So this is the newest thing.....

It's a shame in a way, but I can see that it's easier and neater to have individual cupcakes.

geriatricmom Tue 18-Mar-14 18:15:22

I know they werent being saved as they are good friends of mine and I asked outright, they just didnt want to cut it at the party they were having it at home which is their perogative of course and believe me we did have a chuckle about it together as quite a few of the children asked about the cake(that was the party when they got the cupcake) , I was just wondering if its now the done thing and I was missing something.
highlander thats a fab cake.
dd is only 5 she wouldnt notice quality , like I say she didnt even know with the generic cake, and I suppose its a good idea to have one ready done for guests for a large party, however if we were to do that,instead of a half eaten cake to get through at home after the party we would have the whole one to eat and would probably end up chucking most of it.

Winterwardrobetime Tue 18-Mar-14 18:16:18

Message withdrawn at poster's request.

LittleprincessinGOLDrocks Tue 18-Mar-14 18:17:08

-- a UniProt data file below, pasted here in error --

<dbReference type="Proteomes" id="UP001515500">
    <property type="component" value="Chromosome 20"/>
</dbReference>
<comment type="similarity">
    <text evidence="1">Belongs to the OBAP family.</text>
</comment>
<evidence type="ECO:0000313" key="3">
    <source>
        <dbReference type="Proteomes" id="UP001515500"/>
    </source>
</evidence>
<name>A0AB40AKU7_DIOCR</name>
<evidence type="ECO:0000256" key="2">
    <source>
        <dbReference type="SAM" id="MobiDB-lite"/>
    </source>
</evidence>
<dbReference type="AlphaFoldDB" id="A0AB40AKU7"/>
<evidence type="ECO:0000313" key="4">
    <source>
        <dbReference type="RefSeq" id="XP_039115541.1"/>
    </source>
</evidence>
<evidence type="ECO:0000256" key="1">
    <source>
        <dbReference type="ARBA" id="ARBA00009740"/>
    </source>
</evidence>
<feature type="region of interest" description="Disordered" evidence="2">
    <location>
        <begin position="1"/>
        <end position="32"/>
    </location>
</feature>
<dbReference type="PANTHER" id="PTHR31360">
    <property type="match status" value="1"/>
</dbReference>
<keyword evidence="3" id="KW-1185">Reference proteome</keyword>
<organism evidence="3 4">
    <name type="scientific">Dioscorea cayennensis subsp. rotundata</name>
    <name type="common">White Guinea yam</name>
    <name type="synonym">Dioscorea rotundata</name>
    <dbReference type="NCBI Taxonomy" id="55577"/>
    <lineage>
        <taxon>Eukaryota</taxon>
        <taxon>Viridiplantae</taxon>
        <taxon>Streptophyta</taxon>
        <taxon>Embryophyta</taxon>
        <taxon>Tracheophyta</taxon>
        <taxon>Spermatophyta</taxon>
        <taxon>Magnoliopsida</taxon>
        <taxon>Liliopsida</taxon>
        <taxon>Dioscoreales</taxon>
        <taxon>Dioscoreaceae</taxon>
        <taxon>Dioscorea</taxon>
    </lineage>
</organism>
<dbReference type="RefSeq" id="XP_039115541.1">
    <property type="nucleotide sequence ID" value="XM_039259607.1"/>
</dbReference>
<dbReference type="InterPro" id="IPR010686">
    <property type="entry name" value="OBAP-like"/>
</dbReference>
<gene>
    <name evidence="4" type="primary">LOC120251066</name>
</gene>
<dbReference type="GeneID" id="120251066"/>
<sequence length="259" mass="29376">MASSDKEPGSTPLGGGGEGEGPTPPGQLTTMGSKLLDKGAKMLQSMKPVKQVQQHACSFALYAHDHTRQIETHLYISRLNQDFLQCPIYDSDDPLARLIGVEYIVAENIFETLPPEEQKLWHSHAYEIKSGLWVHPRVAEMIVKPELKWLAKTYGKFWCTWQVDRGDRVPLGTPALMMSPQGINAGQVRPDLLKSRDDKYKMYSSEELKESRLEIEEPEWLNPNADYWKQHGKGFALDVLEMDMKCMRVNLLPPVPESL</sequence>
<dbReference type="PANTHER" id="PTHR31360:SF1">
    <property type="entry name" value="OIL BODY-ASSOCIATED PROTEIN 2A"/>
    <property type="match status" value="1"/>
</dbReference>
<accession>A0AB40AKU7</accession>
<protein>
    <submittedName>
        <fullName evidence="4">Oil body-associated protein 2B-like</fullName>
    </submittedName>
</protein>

Why is it a shame NewtRipley ?
The cupcakes are made from the same mixture I use for the cake (Egg free so have to make them myself), and have icing any special toppings on.
<-- DDs cake last year. All children got "Rainbow" cup cakes to take home. Much more fun than a slice of the top cake which was just plain blue with edible silver spray on.

BoingBoingBoingBoingBoingBoing Tue 18-Mar-14 18:18:48

It's the done thing for me because I am (A) lazy!, and (B) the cake only came from M&S, and (C) the cup-cakes from Waitrose are nicer (and shockingly more expensive!) than the M&S cake.

But basically it boils down to laziness on my part and huge lack of cake making skills! If I made great cakes like the one above I'd be very proud of myself indeed!

CountessOfRule Tue 18-Mar-14 18:19:11

I wouldn't want that much spare cake tbh. I always cut the pretty one - always cut in a grid so it's dead quick, and tough luck if you get a less iced bit.

DC1 definitely notices which bit of the cake he got - "look mummy I've got part of Spiderman's leg!" - but only one child in my experience has ever asked for a particular bit (a little fondant ant that had taken aaaaages to sculpt, and I said no because it was too tricky in the time remaining to make sure he did).

LittleprincessinGOLDrocks Tue 18-Mar-14 18:19:36

<--- better photo. As you can see the cupcake is much more fun! It has a rainbow which stands up on the cake.

CountessOfRule Tue 18-Mar-14 18:19:42

As for showing off cake, I take photos and brag on FB grin

Sirzy Tue 18-Mar-14 18:21:03

I would actually rather a cup cake be sent home - less likely to get squished and messy!

Makes much more sense to send ready cut cake home, save the hassle and really does it matter They have cake does it matter which cake?

Hulababy Tue 18-Mar-14 18:21:21

I don't think it is anything new. Known it - as said before - for a while now. DD is almost 12y, so at least the last 9/10 years.